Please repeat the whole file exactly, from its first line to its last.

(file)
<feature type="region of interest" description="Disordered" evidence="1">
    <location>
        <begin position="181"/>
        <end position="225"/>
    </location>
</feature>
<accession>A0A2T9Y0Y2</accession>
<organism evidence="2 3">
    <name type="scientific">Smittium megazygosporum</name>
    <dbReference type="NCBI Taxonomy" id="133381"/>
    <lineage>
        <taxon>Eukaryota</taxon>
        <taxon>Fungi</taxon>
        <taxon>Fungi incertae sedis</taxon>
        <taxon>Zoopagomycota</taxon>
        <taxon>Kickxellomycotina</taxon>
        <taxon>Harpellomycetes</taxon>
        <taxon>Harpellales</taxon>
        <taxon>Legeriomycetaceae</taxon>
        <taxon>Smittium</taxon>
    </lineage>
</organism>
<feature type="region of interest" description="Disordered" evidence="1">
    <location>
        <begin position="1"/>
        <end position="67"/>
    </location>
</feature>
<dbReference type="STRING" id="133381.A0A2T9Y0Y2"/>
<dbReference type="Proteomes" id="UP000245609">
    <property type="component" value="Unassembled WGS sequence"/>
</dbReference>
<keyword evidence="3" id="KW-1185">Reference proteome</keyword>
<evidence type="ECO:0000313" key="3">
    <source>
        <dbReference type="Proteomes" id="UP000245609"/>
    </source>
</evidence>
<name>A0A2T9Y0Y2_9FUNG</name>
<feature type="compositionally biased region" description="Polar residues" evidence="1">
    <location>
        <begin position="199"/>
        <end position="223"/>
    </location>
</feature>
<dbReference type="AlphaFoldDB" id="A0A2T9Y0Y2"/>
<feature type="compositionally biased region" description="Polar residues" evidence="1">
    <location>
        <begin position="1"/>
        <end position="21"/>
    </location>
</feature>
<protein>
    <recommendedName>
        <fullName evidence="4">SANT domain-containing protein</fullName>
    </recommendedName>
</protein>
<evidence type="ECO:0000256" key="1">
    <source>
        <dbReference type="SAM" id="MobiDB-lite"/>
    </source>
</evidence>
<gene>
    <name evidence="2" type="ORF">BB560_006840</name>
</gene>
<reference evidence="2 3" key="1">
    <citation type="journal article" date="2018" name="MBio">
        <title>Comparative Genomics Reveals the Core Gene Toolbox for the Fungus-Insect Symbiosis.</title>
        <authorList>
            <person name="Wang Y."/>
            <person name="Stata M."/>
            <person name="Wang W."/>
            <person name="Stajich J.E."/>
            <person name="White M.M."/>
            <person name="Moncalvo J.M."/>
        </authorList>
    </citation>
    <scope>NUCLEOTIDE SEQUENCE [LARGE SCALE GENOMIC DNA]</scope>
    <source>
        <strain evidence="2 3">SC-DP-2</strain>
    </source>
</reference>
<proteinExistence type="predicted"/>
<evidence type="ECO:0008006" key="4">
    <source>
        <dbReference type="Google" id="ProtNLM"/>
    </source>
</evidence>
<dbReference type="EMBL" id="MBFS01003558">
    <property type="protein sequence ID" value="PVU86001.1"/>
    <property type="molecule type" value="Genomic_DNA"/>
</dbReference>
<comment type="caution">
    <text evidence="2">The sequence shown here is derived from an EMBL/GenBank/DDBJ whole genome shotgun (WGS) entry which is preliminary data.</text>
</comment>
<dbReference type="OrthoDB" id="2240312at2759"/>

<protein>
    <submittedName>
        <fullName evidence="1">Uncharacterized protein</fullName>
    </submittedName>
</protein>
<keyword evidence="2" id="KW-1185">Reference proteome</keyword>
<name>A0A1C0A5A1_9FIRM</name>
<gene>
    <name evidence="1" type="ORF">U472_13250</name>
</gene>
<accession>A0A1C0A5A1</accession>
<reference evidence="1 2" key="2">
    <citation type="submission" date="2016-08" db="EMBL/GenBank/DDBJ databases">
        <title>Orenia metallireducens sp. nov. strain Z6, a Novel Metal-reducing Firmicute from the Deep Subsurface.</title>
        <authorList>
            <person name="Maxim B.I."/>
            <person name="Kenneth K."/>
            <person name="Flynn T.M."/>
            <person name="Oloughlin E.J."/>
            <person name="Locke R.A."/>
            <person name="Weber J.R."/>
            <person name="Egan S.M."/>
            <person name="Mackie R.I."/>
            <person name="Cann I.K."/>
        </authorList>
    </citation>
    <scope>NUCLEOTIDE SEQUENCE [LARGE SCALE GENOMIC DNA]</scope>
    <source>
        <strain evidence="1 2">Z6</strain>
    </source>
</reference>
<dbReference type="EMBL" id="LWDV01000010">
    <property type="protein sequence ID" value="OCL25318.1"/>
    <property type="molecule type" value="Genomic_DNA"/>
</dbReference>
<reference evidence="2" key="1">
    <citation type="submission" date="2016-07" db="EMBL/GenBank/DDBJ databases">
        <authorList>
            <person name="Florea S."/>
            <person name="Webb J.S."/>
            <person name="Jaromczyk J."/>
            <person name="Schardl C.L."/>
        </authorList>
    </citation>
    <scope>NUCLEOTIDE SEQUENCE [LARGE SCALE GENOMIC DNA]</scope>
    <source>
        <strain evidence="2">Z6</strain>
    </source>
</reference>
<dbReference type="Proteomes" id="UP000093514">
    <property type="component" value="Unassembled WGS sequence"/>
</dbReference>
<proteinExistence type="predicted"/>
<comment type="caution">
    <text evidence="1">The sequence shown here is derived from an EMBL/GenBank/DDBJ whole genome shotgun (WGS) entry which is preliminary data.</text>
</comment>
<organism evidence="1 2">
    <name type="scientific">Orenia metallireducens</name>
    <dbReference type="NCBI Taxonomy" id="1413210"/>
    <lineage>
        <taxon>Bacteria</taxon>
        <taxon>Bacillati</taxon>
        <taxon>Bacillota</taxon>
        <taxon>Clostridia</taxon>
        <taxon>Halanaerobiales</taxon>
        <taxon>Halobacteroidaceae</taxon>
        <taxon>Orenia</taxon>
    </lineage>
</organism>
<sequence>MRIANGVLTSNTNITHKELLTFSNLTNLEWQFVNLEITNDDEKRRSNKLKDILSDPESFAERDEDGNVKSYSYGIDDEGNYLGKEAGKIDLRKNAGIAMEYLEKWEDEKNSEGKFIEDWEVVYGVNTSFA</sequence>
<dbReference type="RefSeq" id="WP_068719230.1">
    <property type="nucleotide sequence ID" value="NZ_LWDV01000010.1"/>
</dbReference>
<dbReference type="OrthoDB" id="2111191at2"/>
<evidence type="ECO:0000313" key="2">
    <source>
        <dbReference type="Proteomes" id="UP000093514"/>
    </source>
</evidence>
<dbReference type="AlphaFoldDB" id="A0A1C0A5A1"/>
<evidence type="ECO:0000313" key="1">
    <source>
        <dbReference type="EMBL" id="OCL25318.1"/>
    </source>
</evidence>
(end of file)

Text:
<feature type="region of interest" description="Disordered" evidence="1">
    <location>
        <begin position="181"/>
        <end position="225"/>
    </location>
</feature>
<accession>A0A2T9Y0Y2</accession>
<organism evidence="2 3">
    <name type="scientific">Smittium megazygosporum</name>
    <dbReference type="NCBI Taxonomy" id="133381"/>
    <lineage>
        <taxon>Eukaryota</taxon>
        <taxon>Fungi</taxon>
        <taxon>Fungi incertae sedis</taxon>
        <taxon>Zoopagomycota</taxon>
        <taxon>Kickxellomycotina</taxon>
        <taxon>Harpellomycetes</taxon>
        <taxon>Harpellales</taxon>
        <taxon>Legeriomycetaceae</taxon>
        <taxon>Smittium</taxon>
    </lineage>
</organism>
<feature type="region of interest" description="Disordered" evidence="1">
    <location>
        <begin position="1"/>
        <end position="67"/>
    </location>
</feature>
<dbReference type="STRING" id="133381.A0A2T9Y0Y2"/>
<dbReference type="Proteomes" id="UP000245609">
    <property type="component" value="Unassembled WGS sequence"/>
</dbReference>
<keyword evidence="3" id="KW-1185">Reference proteome</keyword>
<evidence type="ECO:0000313" key="3">
    <source>
        <dbReference type="Proteomes" id="UP000245609"/>
    </source>
</evidence>
<name>A0A2T9Y0Y2_9FUNG</name>
<feature type="compositionally biased region" description="Polar residues" evidence="1">
    <location>
        <begin position="199"/>
        <end position="223"/>
    </location>
</feature>
<dbReference type="AlphaFoldDB" id="A0A2T9Y0Y2"/>
<feature type="compositionally biased region" description="Polar residues" evidence="1">
    <location>
        <begin position="1"/>
        <end position="21"/>
    </location>
</feature>
<protein>
    <recommendedName>
        <fullName evidence="4">SANT domain-containing protein</fullName>
    </recommendedName>
</protein>
<evidence type="ECO:0000256" key="1">
    <source>
        <dbReference type="SAM" id="MobiDB-lite"/>
    </source>
</evidence>
<gene>
    <name evidence="2" type="ORF">BB560_006840</name>
</gene>
<reference evidence="2 3" key="1">
    <citation type="journal article" date="2018" name="MBio">
        <title>Comparative Genomics Reveals the Core Gene Toolbox for the Fungus-Insect Symbiosis.</title>
        <authorList>
            <person name="Wang Y."/>
            <person name="Stata M."/>
            <person name="Wang W."/>
            <person name="Stajich J.E."/>
            <person name="White M.M."/>
            <person name="Moncalvo J.M."/>
        </authorList>
    </citation>
    <scope>NUCLEOTIDE SEQUENCE [LARGE SCALE GENOMIC DNA]</scope>
    <source>
        <strain evidence="2 3">SC-DP-2</strain>
    </source>
</reference>
<proteinExistence type="predicted"/>
<evidence type="ECO:0008006" key="4">
    <source>
        <dbReference type="Google" id="ProtNLM"/>
    </source>
</evidence>
<dbReference type="EMBL" id="MBFS01003558">
    <property type="protein sequence ID" value="PVU86001.1"/>
    <property type="molecule type" value="Genomic_DNA"/>
</dbReference>
<comment type="caution">
    <text evidence="2">The sequence shown here is derived from an EMBL/GenBank/DDBJ whole genome shotgun (WGS) entry which is preliminary data.</text>
</comment>
<dbReference type="OrthoDB" id="2240312at2759"/>

<protein>
    <submittedName>
        <fullName evidence="1">Uncharacterized protein</fullName>
    </submittedName>
</protein>
<keyword evidence="2" id="KW-1185">Reference proteome</keyword>
<name>A0A1C0A5A1_9FIRM</name>
<gene>
    <name evidence="1" type="ORF">U472_13250</name>
</gene>
<accession>A0A1C0A5A1</accession>
<reference evidence="1 2" key="2">
    <citation type="submission" date="2016-08" db="EMBL/GenBank/DDBJ databases">
        <title>Orenia metallireducens sp. nov. strain Z6, a Novel Metal-reducing Firmicute from the Deep Subsurface.</title>
        <authorList>
            <person name="Maxim B.I."/>
            <person name="Kenneth K."/>
            <person name="Flynn T.M."/>
            <person name="Oloughlin E.J."/>
            <person name="Locke R.A."/>
            <person name="Weber J.R."/>
            <person name="Egan S.M."/>
            <person name="Mackie R.I."/>
            <person name="Cann I.K."/>
        </authorList>
    </citation>
    <scope>NUCLEOTIDE SEQUENCE [LARGE SCALE GENOMIC DNA]</scope>
    <source>
        <strain evidence="1 2">Z6</strain>
    </source>
</reference>
<dbReference type="EMBL" id="LWDV01000010">
    <property type="protein sequence ID" value="OCL25318.1"/>
    <property type="molecule type" value="Genomic_DNA"/>
</dbReference>
<reference evidence="2" key="1">
    <citation type="submission" date="2016-07" db="EMBL/GenBank/DDBJ databases">
        <authorList>
            <person name="Florea S."/>
            <person name="Webb J.S."/>
            <person name="Jaromczyk J."/>
            <person name="Schardl C.L."/>
        </authorList>
    </citation>
    <scope>NUCLEOTIDE SEQUENCE [LARGE SCALE GENOMIC DNA]</scope>
    <source>
        <strain evidence="2">Z6</strain>
    </source>
</reference>
<dbReference type="Proteomes" id="UP000093514">
    <property type="component" value="Unassembled WGS sequence"/>
</dbReference>
<proteinExistence type="predicted"/>
<comment type="caution">
    <text evidence="1">The sequence shown here is derived from an EMBL/GenBank/DDBJ whole genome shotgun (WGS) entry which is preliminary data.</text>
</comment>
<organism evidence="1 2">
    <name type="scientific">Orenia metallireducens</name>
    <dbReference type="NCBI Taxonomy" id="1413210"/>
    <lineage>
        <taxon>Bacteria</taxon>
        <taxon>Bacillati</taxon>
        <taxon>Bacillota</taxon>
        <taxon>Clostridia</taxon>
        <taxon>Halanaerobiales</taxon>
        <taxon>Halobacteroidaceae</taxon>
        <taxon>Orenia</taxon>
    </lineage>
</organism>
<sequence>MRIANGVLTSNTNITHKELLTFSNLTNLEWQFVNLEITNDDEKRRSNKLKDILSDPESFAERDEDGNVKSYSYGIDDEGNYLGKEAGKIDLRKNAGIAMEYLEKWEDEKNSEGKFIEDWEVVYGVNTSFA</sequence>
<dbReference type="RefSeq" id="WP_068719230.1">
    <property type="nucleotide sequence ID" value="NZ_LWDV01000010.1"/>
</dbReference>
<dbReference type="OrthoDB" id="2111191at2"/>
<evidence type="ECO:0000313" key="2">
    <source>
        <dbReference type="Proteomes" id="UP000093514"/>
    </source>
</evidence>
<dbReference type="AlphaFoldDB" id="A0A1C0A5A1"/>
<evidence type="ECO:0000313" key="1">
    <source>
        <dbReference type="EMBL" id="OCL25318.1"/>
    </source>
</evidence>